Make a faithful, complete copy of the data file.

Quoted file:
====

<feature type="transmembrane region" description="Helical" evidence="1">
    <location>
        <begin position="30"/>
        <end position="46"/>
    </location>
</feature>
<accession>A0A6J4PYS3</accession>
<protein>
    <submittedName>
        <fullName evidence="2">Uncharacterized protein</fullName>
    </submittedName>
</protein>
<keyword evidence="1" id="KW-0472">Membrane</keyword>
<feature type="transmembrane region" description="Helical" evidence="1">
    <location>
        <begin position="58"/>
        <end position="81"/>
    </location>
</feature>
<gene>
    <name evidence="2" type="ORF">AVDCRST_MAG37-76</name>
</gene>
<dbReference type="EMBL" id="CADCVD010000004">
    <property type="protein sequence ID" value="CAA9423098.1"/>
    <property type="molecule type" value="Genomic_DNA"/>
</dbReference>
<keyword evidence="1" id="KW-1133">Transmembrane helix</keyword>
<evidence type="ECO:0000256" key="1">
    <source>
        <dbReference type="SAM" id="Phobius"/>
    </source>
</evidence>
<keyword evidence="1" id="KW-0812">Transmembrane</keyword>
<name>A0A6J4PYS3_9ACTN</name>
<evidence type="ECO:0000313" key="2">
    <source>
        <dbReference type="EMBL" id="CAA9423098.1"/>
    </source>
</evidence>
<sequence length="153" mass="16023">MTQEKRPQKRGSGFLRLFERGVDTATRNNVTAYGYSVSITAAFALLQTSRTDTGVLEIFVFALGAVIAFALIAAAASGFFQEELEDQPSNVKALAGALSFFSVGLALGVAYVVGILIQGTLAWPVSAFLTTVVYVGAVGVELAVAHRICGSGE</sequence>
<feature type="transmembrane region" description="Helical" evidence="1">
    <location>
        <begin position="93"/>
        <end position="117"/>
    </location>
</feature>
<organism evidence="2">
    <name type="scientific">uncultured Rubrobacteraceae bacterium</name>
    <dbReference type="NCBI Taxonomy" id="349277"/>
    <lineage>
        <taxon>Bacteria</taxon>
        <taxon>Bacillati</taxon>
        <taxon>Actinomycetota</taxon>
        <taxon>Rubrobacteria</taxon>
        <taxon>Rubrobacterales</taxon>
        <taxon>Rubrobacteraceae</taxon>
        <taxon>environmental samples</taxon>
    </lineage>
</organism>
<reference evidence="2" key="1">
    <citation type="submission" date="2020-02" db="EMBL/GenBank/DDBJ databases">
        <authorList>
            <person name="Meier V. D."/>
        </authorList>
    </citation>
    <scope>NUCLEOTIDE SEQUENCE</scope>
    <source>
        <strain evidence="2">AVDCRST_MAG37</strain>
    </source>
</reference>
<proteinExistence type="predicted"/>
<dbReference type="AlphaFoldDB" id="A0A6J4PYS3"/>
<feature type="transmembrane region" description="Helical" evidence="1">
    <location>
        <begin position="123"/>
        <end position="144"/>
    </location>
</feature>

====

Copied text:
<feature type="transmembrane region" description="Helical" evidence="1">
    <location>
        <begin position="30"/>
        <end position="46"/>
    </location>
</feature>
<accession>A0A6J4PYS3</accession>
<protein>
    <submittedName>
        <fullName evidence="2">Uncharacterized protein</fullName>
    </submittedName>
</protein>
<keyword evidence="1" id="KW-0472">Membrane</keyword>
<feature type="transmembrane region" description="Helical" evidence="1">
    <location>
        <begin position="58"/>
        <end position="81"/>
    </location>
</feature>
<gene>
    <name evidence="2" type="ORF">AVDCRST_MAG37-76</name>
</gene>
<dbReference type="EMBL" id="CADCVD010000004">
    <property type="protein sequence ID" value="CAA9423098.1"/>
    <property type="molecule type" value="Genomic_DNA"/>
</dbReference>
<keyword evidence="1" id="KW-1133">Transmembrane helix</keyword>
<evidence type="ECO:0000256" key="1">
    <source>
        <dbReference type="SAM" id="Phobius"/>
    </source>
</evidence>
<keyword evidence="1" id="KW-0812">Transmembrane</keyword>
<name>A0A6J4PYS3_9ACTN</name>
<evidence type="ECO:0000313" key="2">
    <source>
        <dbReference type="EMBL" id="CAA9423098.1"/>
    </source>
</evidence>
<sequence length="153" mass="16023">MTQEKRPQKRGSGFLRLFERGVDTATRNNVTAYGYSVSITAAFALLQTSRTDTGVLEIFVFALGAVIAFALIAAAASGFFQEELEDQPSNVKALAGALSFFSVGLALGVAYVVGILIQGTLAWPVSAFLTTVVYVGAVGVELAVAHRICGSGE</sequence>
<feature type="transmembrane region" description="Helical" evidence="1">
    <location>
        <begin position="93"/>
        <end position="117"/>
    </location>
</feature>
<organism evidence="2">
    <name type="scientific">uncultured Rubrobacteraceae bacterium</name>
    <dbReference type="NCBI Taxonomy" id="349277"/>
    <lineage>
        <taxon>Bacteria</taxon>
        <taxon>Bacillati</taxon>
        <taxon>Actinomycetota</taxon>
        <taxon>Rubrobacteria</taxon>
        <taxon>Rubrobacterales</taxon>
        <taxon>Rubrobacteraceae</taxon>
        <taxon>environmental samples</taxon>
    </lineage>
</organism>
<reference evidence="2" key="1">
    <citation type="submission" date="2020-02" db="EMBL/GenBank/DDBJ databases">
        <authorList>
            <person name="Meier V. D."/>
        </authorList>
    </citation>
    <scope>NUCLEOTIDE SEQUENCE</scope>
    <source>
        <strain evidence="2">AVDCRST_MAG37</strain>
    </source>
</reference>
<proteinExistence type="predicted"/>
<dbReference type="AlphaFoldDB" id="A0A6J4PYS3"/>
<feature type="transmembrane region" description="Helical" evidence="1">
    <location>
        <begin position="123"/>
        <end position="144"/>
    </location>
</feature>